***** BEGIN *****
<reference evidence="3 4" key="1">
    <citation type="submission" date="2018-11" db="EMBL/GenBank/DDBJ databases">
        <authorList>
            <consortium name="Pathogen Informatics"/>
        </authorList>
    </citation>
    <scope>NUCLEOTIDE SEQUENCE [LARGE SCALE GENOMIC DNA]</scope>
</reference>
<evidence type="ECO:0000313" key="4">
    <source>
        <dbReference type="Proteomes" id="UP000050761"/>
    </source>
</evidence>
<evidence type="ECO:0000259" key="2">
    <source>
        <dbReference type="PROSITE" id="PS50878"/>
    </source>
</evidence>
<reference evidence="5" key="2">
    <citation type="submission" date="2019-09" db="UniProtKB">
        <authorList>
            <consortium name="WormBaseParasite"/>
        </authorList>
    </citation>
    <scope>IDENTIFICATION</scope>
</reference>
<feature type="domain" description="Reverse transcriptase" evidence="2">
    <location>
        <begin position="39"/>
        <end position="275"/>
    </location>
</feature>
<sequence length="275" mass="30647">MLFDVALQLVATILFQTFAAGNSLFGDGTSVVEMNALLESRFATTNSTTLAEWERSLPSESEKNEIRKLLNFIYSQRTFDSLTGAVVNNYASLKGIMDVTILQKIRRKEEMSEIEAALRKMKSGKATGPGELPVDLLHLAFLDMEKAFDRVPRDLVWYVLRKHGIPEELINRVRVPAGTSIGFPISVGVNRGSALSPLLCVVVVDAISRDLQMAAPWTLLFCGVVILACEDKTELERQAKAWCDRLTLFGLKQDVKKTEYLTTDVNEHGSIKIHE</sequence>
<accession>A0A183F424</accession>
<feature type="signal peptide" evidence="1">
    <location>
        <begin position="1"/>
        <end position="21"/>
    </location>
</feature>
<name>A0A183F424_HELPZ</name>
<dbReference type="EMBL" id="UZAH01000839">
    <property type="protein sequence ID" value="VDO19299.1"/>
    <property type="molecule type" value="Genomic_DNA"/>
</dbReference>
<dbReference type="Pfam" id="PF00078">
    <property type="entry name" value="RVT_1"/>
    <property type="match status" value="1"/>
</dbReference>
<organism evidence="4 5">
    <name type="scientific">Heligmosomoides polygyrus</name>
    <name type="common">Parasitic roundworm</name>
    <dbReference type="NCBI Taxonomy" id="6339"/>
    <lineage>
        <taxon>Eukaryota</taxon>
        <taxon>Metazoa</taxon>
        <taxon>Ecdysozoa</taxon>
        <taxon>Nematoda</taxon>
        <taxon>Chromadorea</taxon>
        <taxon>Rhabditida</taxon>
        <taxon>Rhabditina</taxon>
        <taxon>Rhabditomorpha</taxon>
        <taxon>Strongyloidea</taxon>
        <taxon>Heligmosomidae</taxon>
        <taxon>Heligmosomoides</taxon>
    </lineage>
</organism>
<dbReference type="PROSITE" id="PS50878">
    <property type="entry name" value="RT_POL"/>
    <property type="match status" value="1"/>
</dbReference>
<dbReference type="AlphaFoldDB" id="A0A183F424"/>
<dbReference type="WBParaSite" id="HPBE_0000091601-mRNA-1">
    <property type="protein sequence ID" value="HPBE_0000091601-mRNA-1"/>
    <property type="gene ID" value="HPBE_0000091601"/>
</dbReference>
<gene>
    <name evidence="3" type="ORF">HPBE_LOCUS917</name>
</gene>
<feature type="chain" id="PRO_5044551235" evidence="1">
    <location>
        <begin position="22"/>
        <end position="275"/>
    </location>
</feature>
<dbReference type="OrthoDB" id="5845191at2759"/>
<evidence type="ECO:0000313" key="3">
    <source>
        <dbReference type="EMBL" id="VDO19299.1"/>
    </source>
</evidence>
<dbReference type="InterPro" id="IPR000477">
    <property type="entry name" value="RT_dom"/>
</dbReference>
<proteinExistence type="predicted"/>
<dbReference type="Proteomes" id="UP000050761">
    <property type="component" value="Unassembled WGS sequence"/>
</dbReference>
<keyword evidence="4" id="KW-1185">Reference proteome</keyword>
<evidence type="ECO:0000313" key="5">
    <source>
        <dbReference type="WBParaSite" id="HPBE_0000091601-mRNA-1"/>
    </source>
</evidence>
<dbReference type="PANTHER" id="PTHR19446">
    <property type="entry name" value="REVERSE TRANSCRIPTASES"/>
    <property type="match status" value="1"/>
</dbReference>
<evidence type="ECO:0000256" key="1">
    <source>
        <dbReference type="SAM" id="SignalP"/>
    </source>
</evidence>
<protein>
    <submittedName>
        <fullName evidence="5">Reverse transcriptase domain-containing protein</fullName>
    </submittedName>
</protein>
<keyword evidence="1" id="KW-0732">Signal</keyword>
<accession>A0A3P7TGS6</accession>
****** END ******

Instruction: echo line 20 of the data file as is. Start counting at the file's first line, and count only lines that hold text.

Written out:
    <citation type="submission" date="2019-09" db="UniProtKB">